Since married couples often share ownership of bank accounts, it is likely you will have to divide a jointly owned account with your spouse in your divorce settlement. However, your divorce could take a nasty turn if your spouse empties the account money first.
Some spouses and romantic partners have lived the nightmare of an ex running off with all the money from a shared bank account. Fortunately, Forbes explains some steps you may take to protect your bank money from a vindictive spouse.
Freeze the account
If you believe your divorce could turn sour, you might consider freezing your joint account so neither you nor your spouse can add to it or make withdrawals. The rules for freezing an account vary by financial institution, but generally, any owner of a shared account can contact a bank to request a freeze. You may need to send the bank a letter asking the institution to keep the account frozen until notified otherwise.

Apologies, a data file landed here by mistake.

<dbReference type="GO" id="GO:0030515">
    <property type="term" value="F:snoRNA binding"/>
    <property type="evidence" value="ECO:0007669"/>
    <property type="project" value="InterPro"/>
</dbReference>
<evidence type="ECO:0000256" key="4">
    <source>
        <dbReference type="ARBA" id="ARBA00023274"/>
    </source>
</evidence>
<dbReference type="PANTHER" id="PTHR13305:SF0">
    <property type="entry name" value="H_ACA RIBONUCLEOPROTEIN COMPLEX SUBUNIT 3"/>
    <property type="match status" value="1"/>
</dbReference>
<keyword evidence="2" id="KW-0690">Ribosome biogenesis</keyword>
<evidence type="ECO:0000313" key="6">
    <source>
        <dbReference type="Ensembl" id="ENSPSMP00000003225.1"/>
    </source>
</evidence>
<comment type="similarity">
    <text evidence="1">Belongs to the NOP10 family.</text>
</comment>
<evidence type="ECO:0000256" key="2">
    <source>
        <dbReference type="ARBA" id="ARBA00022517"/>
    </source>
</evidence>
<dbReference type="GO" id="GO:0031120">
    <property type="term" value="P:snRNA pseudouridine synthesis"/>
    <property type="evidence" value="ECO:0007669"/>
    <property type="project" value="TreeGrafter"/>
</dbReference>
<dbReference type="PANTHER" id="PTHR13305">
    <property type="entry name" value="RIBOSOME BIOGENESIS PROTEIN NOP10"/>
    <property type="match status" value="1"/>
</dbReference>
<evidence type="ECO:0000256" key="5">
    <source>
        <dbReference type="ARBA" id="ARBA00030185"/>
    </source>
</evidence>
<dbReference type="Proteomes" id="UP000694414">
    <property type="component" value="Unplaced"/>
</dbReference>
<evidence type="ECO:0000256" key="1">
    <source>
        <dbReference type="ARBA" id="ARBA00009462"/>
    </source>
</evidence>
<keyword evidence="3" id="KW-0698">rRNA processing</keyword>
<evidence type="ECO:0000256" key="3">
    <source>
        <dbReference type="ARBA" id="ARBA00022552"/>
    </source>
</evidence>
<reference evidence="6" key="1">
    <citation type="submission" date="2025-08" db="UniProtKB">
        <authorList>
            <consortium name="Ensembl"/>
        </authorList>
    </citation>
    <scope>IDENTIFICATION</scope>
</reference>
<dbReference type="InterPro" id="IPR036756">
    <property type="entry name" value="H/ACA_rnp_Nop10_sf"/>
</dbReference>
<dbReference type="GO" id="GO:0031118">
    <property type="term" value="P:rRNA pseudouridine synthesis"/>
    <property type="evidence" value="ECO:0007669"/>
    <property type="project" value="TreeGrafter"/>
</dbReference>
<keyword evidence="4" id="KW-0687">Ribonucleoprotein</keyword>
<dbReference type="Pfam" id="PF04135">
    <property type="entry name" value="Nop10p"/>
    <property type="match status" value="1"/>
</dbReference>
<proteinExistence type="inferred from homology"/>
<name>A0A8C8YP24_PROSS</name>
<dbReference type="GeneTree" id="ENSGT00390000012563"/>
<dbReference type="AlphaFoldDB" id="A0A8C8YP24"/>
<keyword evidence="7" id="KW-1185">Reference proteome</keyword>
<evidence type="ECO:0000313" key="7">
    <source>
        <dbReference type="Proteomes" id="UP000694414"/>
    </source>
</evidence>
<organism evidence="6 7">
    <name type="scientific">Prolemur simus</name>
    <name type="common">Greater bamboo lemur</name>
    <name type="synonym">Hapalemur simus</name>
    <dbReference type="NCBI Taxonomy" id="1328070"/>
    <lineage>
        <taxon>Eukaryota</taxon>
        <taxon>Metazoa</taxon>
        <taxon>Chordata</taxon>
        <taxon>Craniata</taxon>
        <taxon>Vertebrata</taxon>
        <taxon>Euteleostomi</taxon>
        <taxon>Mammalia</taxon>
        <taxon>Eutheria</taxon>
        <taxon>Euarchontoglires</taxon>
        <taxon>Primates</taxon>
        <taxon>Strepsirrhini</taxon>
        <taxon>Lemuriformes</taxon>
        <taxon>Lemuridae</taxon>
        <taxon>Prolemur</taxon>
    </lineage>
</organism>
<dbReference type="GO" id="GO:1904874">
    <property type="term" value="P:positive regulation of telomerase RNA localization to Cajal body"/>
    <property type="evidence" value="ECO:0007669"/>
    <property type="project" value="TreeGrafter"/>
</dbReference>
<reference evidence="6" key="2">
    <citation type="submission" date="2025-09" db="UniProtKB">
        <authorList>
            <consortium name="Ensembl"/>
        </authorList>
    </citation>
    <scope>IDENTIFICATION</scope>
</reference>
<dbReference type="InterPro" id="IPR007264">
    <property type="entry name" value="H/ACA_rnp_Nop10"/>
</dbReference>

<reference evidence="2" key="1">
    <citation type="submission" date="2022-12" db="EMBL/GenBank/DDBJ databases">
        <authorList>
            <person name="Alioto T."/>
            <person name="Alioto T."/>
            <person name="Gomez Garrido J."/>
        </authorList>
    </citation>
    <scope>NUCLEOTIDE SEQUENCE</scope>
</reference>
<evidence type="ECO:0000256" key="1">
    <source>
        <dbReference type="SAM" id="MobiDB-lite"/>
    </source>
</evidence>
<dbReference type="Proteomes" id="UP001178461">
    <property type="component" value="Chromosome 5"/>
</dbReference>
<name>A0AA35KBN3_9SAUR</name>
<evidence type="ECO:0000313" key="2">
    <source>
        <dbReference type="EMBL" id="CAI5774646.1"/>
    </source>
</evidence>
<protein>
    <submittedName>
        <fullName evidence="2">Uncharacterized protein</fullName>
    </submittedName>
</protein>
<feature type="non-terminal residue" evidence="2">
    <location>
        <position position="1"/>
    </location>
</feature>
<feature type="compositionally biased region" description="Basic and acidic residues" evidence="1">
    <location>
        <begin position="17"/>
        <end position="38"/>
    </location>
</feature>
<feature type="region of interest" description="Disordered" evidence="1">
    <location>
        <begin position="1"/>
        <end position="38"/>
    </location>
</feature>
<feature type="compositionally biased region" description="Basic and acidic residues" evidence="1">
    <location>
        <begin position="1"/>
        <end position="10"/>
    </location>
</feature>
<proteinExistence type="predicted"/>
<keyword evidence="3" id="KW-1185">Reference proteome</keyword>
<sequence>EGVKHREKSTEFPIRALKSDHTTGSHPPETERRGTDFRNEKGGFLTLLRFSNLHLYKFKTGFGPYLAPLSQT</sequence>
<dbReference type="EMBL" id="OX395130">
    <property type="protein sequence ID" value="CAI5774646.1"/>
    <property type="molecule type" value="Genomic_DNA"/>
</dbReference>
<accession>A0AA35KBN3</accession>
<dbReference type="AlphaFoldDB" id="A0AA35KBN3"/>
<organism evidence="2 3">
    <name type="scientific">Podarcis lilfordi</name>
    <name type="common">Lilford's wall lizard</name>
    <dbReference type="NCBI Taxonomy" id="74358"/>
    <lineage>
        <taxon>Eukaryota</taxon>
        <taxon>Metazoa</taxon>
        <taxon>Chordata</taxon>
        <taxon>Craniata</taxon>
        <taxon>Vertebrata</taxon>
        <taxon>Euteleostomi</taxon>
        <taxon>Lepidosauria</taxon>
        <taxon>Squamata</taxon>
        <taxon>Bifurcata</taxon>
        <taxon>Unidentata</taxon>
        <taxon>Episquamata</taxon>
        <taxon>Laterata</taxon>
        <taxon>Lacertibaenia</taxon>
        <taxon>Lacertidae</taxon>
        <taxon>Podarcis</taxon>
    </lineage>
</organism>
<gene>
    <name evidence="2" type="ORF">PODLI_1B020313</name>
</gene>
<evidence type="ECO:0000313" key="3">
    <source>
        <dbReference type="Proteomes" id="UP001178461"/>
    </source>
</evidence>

Consequences for emptying an account
Keep in mind that since you are a married person, the state of Illinois has jurisdiction to split your marital assets, which include accounts you and your spouse share. In the event your spouse drains one or more of your jointly owned accounts, a state court can hold your ex responsible, perhaps by imposing penalties or awarding you more assets in the final settlement.
A co-owned account is one example of a financial asset you may have to split in divorce. It is important to understand your rights so you come out of the divorce with the share of your marital property that you deserve.